In the middle of the night on June 24, a 12-story condominium in Surfside, Florida, collapsed. As of July 9, the death toll was up to 78, with 62 people still classified as missing. While there is currently no explanation…
The free online series of short videos are designed to provide basic, jargon-free scientific information on harmful algal blooms: what they are; where they live and grow; and causes, impacts, and potential mitigation of blooms. The series is directed toward resource managers and decision-makers as well as the general public.
Scientists have discovered dramatic changes in the chemistry and composition of Sargassum, floating brown seaweed, transforming this vibrant living organism into a toxic “dead zone.” Results suggest that increased nitrogen availability from natural and anthropogenic sources, including sewage, is supporting blooms of Sargassum and turning a critical nursery habitat into harmful algal blooms with catastrophic impacts on coastal ecosystems, economies, and human health. Globally, harmful algal blooms are related to increased nutrient pollution.
Scientists have confirmed the species and origin of a colony of wild African vervet monkeys that landed in Dania Beach more than 70 years ago. They escaped from the Dania Chimpanzee Farm in 1948 and settled in a thick mangrove forest near the Fort Lauderdale-Hollywood International Airport in South Florida. The facility acted as a zoo and also provided primates imported from Africa as research subjects in the development of the polio vaccine and other medical research.
In support of National Hurricane Preparedness Week, the Gulf of Mexico Alliance encourages all Gulf Coast residents to get ready for the upcoming hurricane season. Individuals, families, and communities all have a role to play in reducing their risk from hurricanes and other natural disasters.
Scientists from Argonne National Laboratory, Northwestern University and the University of Florida report a breakthrough involving a material called borophane, a sheet of boron and hydrogen a mere two atoms in thickness.
A research partnership formed just last year by Memorial Healthcare System and Florida Atlantic University is already being recognized for quality care, results, and advances in research, and that’s great news for patients fighting cancer in South Florida. The alliance between Memorial’s Cancer Institute and FAU (MCIFAU) has been recognized by the state’s Department of Health as a “Florida Cancer Center of Excellence.” It becomes just the fifth in the state, out of more than 80 competitors, to earn the designation.
Building on the success of the “Embrace the Gulf” 2020 campaign, the Gulf of Mexico Alliance is continuing the initiative this year with a new focus on improving the health of the Gulf. This year’s goal is to turn awareness into action through easy steps that make a difference in coastal communities, habitats, and wildlife.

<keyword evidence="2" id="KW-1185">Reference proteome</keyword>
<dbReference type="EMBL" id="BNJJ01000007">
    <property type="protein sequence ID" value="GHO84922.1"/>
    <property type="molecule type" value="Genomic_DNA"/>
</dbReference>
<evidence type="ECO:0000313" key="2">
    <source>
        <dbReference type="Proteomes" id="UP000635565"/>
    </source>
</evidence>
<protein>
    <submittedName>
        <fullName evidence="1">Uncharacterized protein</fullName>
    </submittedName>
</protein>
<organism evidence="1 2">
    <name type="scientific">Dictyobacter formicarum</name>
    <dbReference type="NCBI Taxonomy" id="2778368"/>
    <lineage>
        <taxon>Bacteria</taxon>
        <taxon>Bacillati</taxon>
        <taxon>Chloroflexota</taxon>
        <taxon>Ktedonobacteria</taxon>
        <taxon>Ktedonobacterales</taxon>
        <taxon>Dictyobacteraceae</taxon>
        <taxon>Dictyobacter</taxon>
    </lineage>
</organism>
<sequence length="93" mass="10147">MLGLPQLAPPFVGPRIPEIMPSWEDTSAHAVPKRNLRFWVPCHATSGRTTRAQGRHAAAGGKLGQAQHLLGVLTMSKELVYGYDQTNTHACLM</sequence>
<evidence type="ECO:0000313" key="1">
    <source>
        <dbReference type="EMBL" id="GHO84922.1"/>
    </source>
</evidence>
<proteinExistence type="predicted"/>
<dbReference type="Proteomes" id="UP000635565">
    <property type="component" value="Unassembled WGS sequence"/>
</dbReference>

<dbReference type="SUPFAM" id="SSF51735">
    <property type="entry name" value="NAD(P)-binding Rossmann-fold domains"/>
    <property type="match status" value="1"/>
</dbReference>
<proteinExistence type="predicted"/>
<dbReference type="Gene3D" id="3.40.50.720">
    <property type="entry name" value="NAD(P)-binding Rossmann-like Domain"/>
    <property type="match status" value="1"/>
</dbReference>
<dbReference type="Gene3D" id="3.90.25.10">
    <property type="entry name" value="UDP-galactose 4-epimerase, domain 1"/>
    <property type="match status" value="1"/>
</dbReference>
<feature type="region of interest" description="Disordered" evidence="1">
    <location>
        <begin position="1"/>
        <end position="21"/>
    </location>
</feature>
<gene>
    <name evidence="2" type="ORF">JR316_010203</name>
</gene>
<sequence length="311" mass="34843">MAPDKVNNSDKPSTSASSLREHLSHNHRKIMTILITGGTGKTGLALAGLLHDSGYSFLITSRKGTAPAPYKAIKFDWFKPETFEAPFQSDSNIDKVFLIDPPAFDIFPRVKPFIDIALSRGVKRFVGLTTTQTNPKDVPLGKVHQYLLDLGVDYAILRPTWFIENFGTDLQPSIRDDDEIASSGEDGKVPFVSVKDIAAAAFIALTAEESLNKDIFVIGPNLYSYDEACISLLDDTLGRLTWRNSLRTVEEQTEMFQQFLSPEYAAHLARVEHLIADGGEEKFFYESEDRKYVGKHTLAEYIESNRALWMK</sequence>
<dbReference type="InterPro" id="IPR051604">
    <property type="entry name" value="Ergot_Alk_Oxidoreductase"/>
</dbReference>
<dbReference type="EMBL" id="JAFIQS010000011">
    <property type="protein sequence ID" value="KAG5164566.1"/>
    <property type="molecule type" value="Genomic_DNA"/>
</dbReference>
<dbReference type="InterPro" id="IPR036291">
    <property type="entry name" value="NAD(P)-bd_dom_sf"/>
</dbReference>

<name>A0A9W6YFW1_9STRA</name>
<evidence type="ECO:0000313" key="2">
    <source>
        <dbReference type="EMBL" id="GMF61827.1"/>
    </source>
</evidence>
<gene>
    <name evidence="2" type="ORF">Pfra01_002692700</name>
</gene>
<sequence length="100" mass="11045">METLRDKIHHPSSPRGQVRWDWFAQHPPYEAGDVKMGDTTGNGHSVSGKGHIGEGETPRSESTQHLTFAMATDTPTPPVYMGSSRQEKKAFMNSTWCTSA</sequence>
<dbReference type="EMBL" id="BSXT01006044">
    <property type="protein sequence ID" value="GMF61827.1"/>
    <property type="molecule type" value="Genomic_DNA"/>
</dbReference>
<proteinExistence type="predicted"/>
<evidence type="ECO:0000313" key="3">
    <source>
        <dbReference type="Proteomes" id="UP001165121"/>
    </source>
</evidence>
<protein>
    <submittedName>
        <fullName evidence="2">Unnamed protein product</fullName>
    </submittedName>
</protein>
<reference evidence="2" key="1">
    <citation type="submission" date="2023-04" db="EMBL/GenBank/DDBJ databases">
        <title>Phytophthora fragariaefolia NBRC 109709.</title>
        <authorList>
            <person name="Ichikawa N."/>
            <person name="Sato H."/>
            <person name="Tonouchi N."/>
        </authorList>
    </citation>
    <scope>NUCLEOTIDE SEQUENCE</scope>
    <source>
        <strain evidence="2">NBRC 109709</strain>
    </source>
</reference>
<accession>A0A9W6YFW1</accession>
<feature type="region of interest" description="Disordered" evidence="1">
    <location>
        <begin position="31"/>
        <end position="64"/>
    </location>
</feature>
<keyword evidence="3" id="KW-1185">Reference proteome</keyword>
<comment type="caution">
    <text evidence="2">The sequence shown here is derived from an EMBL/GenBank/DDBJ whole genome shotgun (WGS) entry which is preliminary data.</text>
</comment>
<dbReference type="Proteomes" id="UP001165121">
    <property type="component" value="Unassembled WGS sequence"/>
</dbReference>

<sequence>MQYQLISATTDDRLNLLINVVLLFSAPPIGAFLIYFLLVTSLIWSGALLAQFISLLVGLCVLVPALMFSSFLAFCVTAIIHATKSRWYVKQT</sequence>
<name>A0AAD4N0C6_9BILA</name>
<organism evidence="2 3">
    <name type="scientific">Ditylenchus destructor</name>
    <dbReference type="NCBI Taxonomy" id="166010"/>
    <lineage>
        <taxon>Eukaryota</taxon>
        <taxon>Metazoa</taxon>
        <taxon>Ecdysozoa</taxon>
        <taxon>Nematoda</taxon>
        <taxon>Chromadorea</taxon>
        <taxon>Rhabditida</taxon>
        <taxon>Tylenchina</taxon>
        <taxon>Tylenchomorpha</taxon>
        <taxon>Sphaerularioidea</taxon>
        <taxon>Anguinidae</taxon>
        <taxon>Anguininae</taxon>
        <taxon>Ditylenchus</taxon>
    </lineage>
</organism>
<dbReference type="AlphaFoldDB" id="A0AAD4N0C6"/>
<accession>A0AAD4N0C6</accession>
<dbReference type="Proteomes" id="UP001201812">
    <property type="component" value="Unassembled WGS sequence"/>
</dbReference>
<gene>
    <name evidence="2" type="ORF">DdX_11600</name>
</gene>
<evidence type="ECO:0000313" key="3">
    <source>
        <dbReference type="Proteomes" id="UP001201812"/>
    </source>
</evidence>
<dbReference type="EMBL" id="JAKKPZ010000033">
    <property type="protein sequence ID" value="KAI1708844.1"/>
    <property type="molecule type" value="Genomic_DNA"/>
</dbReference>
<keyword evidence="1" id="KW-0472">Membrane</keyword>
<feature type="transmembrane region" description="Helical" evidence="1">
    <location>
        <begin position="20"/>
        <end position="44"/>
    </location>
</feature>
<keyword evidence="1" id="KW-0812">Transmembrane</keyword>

Despite many occurrences of red tide and blue green algae in Florida waters, the understanding of the health effects of exposure to these blooms is limited. Researchers will evaluate short- and long-term health effects of exposure to harmful algal blooms (HABS) in Florida to capture key areas of human exposure and a wide demographic population profile. They also will evaluate the potential effect of exposure to COVID-19 on susceptibility to HABs and health outcomes in this study population.
It was raining iguanas on a sunny morning. Biologist James Stroud’s phone started buzzing early on Jan. 22. A friend who was bicycling to work past the white sands and palm tree edges of Key Biscayne, an island town south of Miami, sent Stroud a picture of a 2-foot-long lizard splayed out on its back. With its feet in the air, the iguana took up most of the sidewalk.
Scientists recently got a unique glimpse into the “Green Banana” Blue Hole thanks to gutsy divers and a 500-pound autonomous, benthic lander. Together with hand-picked, elite scuba divers, the research team is unraveling the structure and behavior of these marine environments by examining geochemistry, hydrodynamics, and biology. Findings from this exploration also may have important implications for phytoplankton in the Gulf of Mexico, including blooms of the Florida Red-tide species Karenia brevis.
FAU’s Harbor Branch Oceanographic Institute has landed an $11,179,001 four-year contract from the U.S. Office of Naval Research to develop a next-generation, high-intake, compact, bathyphotometer sensor for natural oceanic bioluminescence assessments. Bioluminescent creatures are found throughout marine habitats and their “glowing” energy released from chemical reactions is used to warn or evade predators, lure or detect prey and communicate with the same species. Research surrounding bioluminescence will soon serve as an important tool to protect U.S. coastlines.
In a commentary, researchers demonstrate the stark differences in public health strategies from two democratic republics: South Korea and the United States, which have led to alarming differences in cases and deaths from COVID-19. After adjusting for the 6.5 fold differences in populations, the U.S. has suffered 47 times more cases and 79 times more deaths than South Korea.